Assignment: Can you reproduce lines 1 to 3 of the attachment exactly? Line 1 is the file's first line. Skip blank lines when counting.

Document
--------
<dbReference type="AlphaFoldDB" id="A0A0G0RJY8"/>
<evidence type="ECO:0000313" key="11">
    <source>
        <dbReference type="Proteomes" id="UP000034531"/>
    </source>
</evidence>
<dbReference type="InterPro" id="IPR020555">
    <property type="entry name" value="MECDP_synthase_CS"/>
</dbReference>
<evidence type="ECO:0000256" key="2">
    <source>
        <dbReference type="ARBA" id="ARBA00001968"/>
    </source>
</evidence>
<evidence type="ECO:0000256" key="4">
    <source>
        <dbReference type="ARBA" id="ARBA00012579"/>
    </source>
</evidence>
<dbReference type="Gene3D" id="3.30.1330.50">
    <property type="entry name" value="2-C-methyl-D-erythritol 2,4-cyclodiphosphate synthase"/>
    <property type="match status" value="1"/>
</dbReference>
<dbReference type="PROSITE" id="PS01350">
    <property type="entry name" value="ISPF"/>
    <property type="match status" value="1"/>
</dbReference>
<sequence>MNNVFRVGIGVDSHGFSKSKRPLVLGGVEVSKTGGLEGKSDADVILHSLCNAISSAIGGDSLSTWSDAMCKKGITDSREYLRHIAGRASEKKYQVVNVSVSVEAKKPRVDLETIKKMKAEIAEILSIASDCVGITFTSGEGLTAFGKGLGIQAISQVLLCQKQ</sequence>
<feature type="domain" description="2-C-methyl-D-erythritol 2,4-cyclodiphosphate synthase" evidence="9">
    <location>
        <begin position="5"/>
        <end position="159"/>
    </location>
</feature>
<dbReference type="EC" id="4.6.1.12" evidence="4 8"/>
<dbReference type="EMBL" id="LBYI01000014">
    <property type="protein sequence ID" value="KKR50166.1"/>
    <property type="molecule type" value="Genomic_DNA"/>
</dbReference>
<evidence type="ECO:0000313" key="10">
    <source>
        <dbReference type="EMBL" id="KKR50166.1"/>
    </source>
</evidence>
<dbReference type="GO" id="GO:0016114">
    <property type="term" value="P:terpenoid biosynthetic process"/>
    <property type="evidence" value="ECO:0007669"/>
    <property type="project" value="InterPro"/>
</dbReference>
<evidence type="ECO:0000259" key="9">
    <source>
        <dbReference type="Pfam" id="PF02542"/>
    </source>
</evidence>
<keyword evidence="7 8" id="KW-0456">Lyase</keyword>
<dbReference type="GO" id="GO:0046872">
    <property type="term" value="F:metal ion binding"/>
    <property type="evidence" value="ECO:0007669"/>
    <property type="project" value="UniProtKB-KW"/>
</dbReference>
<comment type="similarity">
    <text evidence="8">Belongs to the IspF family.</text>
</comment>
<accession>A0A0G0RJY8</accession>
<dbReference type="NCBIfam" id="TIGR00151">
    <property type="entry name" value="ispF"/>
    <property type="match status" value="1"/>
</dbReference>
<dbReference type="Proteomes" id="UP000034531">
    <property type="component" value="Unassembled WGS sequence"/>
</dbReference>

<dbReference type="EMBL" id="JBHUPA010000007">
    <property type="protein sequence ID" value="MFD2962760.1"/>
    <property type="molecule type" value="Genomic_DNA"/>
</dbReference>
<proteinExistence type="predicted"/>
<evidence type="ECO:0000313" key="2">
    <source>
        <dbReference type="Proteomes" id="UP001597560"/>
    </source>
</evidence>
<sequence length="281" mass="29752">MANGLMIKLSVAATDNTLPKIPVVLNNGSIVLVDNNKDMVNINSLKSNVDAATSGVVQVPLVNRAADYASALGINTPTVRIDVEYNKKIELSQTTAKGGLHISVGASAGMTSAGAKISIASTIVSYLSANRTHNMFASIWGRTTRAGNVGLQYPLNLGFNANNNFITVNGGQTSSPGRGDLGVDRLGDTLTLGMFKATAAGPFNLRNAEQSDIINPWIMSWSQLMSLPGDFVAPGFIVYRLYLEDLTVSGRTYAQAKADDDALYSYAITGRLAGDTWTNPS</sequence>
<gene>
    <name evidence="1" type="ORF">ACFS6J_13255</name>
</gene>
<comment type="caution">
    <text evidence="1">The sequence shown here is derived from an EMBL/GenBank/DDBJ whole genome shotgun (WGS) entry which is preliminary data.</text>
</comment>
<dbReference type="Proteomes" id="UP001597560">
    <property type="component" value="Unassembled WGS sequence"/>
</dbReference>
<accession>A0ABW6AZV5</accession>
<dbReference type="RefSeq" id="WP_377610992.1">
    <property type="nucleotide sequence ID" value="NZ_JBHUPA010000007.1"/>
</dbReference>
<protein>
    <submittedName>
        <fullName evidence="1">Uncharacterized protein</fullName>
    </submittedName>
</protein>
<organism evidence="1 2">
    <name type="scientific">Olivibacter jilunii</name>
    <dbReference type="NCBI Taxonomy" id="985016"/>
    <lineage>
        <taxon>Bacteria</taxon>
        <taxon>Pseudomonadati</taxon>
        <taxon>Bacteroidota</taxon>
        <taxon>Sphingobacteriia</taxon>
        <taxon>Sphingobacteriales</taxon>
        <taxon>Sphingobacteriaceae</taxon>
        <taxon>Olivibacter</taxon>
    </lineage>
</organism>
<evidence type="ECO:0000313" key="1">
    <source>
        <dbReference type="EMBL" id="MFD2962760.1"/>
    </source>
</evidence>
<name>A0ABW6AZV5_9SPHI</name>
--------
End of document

<dbReference type="AlphaFoldDB" id="A0A0G0RJY8"/>
<evidence type="ECO:0000313" key="11">
    <source>